I really believe portable devices like the Nexus and iPhone are amazing tools for astronomy. They can give you research information at your fingertips, figure out your position on Earth, direction you’re pointing.
Mobile apps are the future (actually the present). But my entire background and experience are in web development, not mobile, so this is a brand new learning curve. But we have to embrace change and build new knowledge, no matter how difficult it is.
Here’s the first app I’ve ever built. Well, not me, specifically, but I built this with my programming partner Alexander Allahverdiev.
Click here to check out Phases of the Moon App on Google Play.
It gives you the current phase of the Moon, allows you to seek the next full Moon, see a calendar of upcoming lunar phases. Swipe side to side to rotate the Moon to future days and see a realistic view of what the Moon is going to look like.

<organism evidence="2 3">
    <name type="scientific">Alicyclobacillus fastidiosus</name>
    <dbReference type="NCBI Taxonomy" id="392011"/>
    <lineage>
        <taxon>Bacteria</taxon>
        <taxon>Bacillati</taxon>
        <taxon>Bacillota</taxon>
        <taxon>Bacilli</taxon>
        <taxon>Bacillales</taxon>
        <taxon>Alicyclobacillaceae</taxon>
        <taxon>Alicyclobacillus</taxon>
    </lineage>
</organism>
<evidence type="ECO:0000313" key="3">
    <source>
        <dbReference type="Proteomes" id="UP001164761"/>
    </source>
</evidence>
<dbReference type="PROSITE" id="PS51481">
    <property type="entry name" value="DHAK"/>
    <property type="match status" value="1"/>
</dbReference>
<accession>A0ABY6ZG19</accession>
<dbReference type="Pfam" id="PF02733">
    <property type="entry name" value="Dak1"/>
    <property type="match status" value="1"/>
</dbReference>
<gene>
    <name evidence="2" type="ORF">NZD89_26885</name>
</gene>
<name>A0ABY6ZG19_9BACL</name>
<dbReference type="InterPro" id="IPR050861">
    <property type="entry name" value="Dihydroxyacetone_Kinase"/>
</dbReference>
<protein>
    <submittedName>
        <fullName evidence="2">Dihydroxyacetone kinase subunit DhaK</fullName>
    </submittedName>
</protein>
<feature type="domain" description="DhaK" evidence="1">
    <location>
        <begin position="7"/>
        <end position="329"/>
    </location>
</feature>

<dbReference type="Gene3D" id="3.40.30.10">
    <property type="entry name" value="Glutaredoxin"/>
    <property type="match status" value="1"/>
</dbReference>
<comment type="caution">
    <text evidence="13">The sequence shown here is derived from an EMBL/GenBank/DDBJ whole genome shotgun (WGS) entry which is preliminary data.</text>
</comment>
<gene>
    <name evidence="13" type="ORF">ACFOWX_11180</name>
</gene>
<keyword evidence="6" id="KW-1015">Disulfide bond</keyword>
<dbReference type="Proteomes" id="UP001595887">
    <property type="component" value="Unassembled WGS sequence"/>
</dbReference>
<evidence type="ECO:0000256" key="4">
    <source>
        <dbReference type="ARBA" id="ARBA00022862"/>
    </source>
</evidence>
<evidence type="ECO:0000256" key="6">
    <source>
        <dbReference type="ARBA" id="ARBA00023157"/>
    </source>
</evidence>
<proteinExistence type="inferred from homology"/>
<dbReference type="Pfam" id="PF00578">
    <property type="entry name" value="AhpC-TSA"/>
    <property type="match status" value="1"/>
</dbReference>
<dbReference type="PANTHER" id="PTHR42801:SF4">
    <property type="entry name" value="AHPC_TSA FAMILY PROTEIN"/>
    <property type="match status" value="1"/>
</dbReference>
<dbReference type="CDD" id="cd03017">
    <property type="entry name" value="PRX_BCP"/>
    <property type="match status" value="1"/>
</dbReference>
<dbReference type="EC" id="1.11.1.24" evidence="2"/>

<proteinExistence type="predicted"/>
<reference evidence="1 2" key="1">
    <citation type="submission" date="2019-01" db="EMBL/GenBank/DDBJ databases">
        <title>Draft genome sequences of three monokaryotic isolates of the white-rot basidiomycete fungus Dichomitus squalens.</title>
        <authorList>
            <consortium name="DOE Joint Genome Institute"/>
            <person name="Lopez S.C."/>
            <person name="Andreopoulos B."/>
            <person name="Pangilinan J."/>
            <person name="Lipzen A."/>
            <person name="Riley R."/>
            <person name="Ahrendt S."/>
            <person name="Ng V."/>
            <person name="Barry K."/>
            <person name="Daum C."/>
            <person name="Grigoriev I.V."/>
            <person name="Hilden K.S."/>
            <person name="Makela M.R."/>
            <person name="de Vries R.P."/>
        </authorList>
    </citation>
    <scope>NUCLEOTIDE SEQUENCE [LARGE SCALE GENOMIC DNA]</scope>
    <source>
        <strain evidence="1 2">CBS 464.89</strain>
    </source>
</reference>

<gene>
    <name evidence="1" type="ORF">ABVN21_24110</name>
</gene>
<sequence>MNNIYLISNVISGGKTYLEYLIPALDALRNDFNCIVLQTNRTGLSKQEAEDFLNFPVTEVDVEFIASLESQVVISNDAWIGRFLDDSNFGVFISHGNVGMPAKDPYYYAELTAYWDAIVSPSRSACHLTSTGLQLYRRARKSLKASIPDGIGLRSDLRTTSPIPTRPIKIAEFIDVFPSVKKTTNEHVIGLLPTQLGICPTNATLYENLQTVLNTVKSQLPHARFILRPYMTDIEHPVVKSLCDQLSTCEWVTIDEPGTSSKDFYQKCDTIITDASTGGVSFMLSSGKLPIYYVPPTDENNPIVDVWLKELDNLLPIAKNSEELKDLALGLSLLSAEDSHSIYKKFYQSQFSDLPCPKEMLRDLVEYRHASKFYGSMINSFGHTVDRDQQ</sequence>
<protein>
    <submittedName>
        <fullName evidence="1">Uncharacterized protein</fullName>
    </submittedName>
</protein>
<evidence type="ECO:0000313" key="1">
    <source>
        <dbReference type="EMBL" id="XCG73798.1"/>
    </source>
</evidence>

I think it’s the first app that actually accurately shows both the phase and the apparent distance to the Moon – we accurately show lunation.
Finally, you can just click play, and watch the Moon go through its phases, wobbling forward and back – it’s hypnotic.
Anyway, we need to build up an initial user base of app users so we can see if there are any bugs, and start gathering feedback for future versions. We’ve only done the Android version so far, but we’re going to release an iOS version shortly too, and then keep them concurrent.
Oh… it’s $.99
P.S. I know there are a lot of Moon Phase apps on Android and iOS, that’s not the point. The point is to learn. To go through the difficult learning curve of mobile development, to deeply understand what it takes to build and run mobile apps.